The FDNY must help its marshals

By EVE BUCCA

My husband, Fire Marshal Ronald Bucca, was killed on the 78th floor of Tower 2 on Sept. 11. I mourn his loss, and my grief is intensified as the anniversary of that horrible day approaches. But my grief is intensified because I know that the organization Ron worked for and loved, the Bureau of Fire Investigation, is in desperate need of support from the city.

Marshals are among the most highly trained people in the Fire Department. They are FDNY's law enforcement team and the liaisons to other agencies.

As a marshal, Ron investigated accidental and arson fires, made arrests, served subpoenas, testified as an expert witness in court, provided special security details, closed illegal social clubs and gathered data on products for consumer safety.

The assignment Ron loved best was serving on the FDNY's Terrorist Task Force. But the job lasted only a few short months before being eliminated by budget cuts. Last year, when it was so desperately needed, the FDNY had no such resource.

That's symptomatic of a penny-wise, pound-foolish approach to the Fire Department and the Bureau of Fire Investigation. Four years ago, there were 212 marshals and 41 supervisors. Today, the numbers are 151 and 35. On any given night, there is barely enough manpower to provide three men and a car in each borough. Staten Island does not even have its own fire marshal base.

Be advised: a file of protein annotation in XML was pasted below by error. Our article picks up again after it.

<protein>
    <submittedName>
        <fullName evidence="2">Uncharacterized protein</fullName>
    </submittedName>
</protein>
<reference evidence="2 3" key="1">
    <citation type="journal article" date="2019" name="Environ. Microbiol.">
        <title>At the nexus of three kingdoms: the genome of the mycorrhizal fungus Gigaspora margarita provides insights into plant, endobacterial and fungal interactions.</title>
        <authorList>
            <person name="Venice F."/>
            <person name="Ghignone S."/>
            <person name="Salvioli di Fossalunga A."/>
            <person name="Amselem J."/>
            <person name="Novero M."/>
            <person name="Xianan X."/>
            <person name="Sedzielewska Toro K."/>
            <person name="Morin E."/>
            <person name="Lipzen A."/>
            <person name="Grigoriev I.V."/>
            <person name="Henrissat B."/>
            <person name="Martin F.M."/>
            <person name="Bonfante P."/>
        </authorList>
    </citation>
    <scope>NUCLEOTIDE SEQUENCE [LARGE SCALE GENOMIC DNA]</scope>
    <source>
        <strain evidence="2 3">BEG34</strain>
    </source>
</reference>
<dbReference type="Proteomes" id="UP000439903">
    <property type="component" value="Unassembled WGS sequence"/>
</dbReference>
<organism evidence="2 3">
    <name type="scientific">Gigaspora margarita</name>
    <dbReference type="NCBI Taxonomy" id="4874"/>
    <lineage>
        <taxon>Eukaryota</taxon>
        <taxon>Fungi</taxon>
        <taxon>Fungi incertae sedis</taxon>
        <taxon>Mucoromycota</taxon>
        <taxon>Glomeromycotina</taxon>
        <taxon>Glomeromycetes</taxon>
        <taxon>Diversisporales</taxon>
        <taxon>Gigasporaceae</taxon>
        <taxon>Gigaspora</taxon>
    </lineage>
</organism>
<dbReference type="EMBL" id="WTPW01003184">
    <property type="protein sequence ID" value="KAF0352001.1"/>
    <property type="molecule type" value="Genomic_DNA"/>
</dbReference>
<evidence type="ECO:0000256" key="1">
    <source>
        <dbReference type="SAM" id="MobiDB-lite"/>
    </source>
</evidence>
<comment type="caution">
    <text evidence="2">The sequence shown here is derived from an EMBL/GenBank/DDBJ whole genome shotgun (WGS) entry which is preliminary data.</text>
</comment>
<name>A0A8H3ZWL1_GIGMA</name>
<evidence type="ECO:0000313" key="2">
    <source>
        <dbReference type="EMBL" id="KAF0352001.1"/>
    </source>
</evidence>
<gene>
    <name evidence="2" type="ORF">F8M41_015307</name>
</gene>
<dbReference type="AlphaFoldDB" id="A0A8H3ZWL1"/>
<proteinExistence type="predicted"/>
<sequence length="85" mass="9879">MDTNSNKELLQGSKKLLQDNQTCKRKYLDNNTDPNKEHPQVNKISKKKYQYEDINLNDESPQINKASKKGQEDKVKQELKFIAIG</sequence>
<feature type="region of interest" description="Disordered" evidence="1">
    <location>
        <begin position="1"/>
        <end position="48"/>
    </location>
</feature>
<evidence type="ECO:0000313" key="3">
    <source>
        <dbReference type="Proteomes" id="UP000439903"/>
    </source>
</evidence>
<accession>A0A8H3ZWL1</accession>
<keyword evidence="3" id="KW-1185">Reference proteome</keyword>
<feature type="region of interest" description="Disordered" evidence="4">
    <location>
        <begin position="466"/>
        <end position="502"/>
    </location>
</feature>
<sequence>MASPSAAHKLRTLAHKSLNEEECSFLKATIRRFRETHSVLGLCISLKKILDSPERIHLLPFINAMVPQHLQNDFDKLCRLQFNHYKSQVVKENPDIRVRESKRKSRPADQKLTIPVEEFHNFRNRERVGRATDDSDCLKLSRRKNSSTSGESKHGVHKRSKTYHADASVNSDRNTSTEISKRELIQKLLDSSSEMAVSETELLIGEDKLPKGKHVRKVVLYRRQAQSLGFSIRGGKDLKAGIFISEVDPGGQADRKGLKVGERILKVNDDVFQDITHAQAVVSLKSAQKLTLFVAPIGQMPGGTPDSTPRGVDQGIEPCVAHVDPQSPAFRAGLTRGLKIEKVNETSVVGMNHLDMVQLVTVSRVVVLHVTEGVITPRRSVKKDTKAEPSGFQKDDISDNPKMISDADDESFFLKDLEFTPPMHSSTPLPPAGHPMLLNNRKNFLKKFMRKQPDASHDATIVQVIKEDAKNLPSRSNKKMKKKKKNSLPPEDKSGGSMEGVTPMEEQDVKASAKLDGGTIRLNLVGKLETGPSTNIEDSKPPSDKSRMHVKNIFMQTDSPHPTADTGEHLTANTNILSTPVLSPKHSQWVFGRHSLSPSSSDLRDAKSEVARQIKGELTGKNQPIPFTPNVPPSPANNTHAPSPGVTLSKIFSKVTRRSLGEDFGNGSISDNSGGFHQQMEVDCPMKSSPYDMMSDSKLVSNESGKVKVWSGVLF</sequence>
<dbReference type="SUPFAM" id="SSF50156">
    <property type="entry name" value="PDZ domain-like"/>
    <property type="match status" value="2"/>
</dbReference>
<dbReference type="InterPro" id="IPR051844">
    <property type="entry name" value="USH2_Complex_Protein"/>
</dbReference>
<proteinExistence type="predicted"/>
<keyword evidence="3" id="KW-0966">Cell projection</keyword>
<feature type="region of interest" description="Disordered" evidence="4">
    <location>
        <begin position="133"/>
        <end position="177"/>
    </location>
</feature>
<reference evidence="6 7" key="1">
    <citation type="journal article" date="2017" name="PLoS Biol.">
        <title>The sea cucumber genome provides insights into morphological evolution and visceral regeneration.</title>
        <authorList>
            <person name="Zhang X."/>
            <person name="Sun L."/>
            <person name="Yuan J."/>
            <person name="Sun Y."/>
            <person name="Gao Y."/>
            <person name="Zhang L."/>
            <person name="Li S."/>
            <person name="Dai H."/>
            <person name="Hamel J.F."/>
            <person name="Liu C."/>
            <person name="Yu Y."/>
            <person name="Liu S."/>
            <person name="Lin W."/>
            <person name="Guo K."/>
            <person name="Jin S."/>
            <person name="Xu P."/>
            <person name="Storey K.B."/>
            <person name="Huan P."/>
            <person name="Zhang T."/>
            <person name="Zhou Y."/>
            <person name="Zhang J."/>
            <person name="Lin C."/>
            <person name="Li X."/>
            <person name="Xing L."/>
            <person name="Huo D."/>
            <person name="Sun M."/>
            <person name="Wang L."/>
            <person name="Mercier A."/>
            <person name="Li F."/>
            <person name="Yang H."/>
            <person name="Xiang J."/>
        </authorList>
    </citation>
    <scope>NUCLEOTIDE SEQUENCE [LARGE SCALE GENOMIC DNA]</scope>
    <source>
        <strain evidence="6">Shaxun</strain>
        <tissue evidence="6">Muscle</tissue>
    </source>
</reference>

There is no longer a Social Club Task Force to investigate and close dangerous and illegal clubs.

There is only one part-time marshal and part-time supervisor for a juvenile unit that once was staffed by six.

The radios lost on 9/11 have never been replaced. As it was, when Ron went into Tower 2 that day, the marshals had only one radio per team. He was never able to contact his fellow marshals.

The Bureau of Fire Investigation lost five cars that day. The cars that are left have not been decontaminated, and the bureau is being asked to return the replacements because of budgetary restrictions.

I've visited fire marshal bases and found crumbling ceilings, computers that don't work and furniture that consists of castoffs from other offices or whatever marshals bring in themselves. The building housing the Manhattan base was recently renovated - except for the marshals' office.

If all this is so demoralizing to me, I can't imagine what the marshals must feel. Here they are, a unique and essential part of one of the premier fire departments in the world, yet they don't have the everyday essentials they need to do their jobs.

I know Ron would never have left the people he was with on the 78th floor, but so many others might have been saved if there had been terrorist-incident awareness training, proper radios and good interdepartment communications. This was an attack Ron foretold after the 1993 World Trade Center bombing, something he unsuccessfully tried to persuade the department to train its members for.

Nothing will bring Ron back, but if our leaders truly want to respect the job that was so important to him, they will end their shoddy treatment of one of the first lines of defense against future terrorist attacks.


Bucca is a registered nurse.



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